We’ve just released the October issue of the Cartographer’s Annual 2013. Check out another beautiful black and white style by Pär Lindström, this time for floorplans and dungeons. If you haven’t already, you can subscribe to this year’s Annual here. If you have, download the issue from your registration page.
[This map was created and this article written by forum user anomiecoalition.]
Mapping has become one of my favorite escapes from the drudgery that is graduate school. Whether it’s developing a mystical environment from scratch or recreating a classic adventure, I look forward to spending a few hours playing around with CC3. Lately it’s been the latter, and I’ve found quite a few gems mining my mini-library of TSR adventures.
This particular map is a reproduction of a “Buried Temple” encounter in the “Master of the Desert Nomads” module (X4). Our adventures leave the comforts of a desert oasis to investigate a recently unearthed buried temple – Once inside they’ll discover all manner of nefarious creatures, but should they survive, the rewards will be well worth the effort.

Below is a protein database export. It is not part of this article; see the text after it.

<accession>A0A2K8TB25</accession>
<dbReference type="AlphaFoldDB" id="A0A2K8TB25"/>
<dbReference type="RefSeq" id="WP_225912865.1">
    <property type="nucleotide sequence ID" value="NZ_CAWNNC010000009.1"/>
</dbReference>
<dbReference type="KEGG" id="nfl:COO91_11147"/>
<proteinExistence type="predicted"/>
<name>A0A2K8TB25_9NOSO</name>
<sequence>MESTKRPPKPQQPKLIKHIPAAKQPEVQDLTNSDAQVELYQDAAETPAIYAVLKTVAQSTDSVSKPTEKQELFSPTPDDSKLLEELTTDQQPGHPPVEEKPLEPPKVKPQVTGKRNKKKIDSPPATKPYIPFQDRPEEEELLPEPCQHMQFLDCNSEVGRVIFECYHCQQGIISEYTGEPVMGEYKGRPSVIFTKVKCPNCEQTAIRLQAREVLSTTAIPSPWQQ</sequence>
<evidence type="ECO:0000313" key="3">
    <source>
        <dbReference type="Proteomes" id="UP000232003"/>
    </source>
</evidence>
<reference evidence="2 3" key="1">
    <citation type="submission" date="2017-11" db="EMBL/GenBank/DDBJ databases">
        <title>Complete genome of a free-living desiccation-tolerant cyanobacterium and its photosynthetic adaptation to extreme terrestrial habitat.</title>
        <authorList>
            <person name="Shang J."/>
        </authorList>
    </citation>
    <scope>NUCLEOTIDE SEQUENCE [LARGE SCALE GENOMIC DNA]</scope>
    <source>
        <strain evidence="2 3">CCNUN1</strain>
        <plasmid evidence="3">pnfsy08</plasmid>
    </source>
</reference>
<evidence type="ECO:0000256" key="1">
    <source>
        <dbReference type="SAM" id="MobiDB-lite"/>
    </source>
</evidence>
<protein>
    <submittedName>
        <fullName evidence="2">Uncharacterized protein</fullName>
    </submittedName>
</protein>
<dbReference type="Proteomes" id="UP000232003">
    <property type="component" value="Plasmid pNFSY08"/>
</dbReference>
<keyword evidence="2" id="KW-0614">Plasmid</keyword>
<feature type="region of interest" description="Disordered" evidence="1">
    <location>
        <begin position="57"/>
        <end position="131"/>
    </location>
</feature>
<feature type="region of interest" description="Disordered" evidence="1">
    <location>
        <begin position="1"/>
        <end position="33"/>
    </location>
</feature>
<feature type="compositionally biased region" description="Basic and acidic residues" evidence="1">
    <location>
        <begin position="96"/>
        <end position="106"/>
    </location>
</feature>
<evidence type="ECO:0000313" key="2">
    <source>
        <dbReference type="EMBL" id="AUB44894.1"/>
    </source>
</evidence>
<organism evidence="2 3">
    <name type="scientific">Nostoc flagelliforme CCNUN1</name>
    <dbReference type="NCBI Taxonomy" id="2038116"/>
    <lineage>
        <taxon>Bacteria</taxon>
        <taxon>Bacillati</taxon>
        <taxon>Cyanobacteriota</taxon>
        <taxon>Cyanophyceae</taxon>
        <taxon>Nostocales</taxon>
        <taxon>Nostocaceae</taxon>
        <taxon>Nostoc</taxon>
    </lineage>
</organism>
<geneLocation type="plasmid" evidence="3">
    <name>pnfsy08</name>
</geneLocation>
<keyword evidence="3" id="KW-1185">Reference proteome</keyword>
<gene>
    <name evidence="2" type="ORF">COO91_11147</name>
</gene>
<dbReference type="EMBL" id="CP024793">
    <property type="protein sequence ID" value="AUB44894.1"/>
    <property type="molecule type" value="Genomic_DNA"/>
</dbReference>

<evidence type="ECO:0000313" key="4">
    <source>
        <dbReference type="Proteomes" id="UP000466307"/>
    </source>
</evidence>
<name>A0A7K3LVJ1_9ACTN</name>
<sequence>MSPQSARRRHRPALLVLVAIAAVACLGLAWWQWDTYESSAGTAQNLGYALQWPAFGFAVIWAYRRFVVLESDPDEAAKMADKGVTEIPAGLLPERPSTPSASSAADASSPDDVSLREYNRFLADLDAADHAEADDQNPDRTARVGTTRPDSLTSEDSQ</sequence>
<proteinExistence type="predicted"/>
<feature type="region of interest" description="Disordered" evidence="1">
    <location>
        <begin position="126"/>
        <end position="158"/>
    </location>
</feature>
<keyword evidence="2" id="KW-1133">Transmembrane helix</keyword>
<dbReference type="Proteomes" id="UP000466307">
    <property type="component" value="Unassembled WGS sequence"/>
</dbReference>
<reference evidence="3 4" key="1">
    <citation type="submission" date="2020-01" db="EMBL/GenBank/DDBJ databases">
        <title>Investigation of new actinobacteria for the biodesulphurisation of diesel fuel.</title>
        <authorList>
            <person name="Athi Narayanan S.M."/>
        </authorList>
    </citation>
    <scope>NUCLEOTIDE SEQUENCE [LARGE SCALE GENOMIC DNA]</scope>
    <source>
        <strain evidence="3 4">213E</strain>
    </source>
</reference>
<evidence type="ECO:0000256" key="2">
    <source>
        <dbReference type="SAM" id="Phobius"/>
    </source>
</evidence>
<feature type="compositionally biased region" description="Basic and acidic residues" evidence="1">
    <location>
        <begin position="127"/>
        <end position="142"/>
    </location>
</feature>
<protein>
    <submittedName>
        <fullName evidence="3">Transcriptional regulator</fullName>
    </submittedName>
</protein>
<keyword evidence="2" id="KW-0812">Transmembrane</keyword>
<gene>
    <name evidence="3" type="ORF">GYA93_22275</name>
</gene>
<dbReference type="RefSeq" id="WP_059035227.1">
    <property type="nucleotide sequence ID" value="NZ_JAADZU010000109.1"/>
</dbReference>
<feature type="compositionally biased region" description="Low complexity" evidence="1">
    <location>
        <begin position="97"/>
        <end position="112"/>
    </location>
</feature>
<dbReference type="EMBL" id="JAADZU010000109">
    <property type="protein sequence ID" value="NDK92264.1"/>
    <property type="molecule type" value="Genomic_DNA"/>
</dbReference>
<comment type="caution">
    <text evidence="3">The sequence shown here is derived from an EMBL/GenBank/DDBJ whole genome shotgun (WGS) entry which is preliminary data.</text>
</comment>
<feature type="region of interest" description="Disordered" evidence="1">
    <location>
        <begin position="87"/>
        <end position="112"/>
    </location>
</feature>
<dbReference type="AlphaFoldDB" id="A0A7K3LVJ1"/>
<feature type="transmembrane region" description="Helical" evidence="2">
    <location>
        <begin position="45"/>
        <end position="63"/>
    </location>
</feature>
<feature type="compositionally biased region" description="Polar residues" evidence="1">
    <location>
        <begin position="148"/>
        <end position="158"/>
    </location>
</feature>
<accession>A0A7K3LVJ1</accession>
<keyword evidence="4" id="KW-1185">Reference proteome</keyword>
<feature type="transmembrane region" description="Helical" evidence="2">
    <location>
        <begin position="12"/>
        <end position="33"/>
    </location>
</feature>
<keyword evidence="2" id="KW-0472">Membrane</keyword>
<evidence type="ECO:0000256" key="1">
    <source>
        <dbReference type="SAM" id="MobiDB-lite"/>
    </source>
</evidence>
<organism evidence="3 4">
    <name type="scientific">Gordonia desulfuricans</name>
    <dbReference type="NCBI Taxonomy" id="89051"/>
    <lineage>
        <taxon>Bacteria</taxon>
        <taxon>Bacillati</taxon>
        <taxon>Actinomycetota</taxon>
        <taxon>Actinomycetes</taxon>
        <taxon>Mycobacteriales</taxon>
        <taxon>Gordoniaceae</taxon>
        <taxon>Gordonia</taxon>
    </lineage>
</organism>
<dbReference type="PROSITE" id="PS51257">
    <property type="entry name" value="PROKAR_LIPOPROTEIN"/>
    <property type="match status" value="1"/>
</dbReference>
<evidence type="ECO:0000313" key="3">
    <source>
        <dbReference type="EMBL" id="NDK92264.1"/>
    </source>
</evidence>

The most challenging aspect was trying to find a way to depict areas that are both above and below ground on the same map. I spent a great deal of time (and got lots of great suggestions from others on the Profantasy Forums) messing with my underground section. After creating my underground walls, I multipolied the area outside the walls and placed that shape on my Background sheet (which sat below my wall sheet on the list). From there I applied a subtle edge fade inner effect so that the sand was slightly covering the wall. I then multipolied the area inside my underground wall, applied my sand fill to that shape, and then added a transparency effect to that sheet. My hope was that these two techniques would give the view the impression that this area was underground.
After that, it was just a matter of dressing my dungeon utilizing various symbols from the CSUAC and textures from CGTextures.com. I also created a bunch of sand dune sheets (edge fade inner and glow effects) to muddy up the background. I’d be lying if I said that I was completely satisfied with the final product, but I think its human nature to demand more of yourself. I made a lot of mistakes with this map, but I learned even more. ..And I can’t wait for my next opportunity to start the cycle all over again.
If you’re not tired of my Desert Maps, you can see more in full resolution on my blog: http://drunkennerdery.wordpress.com/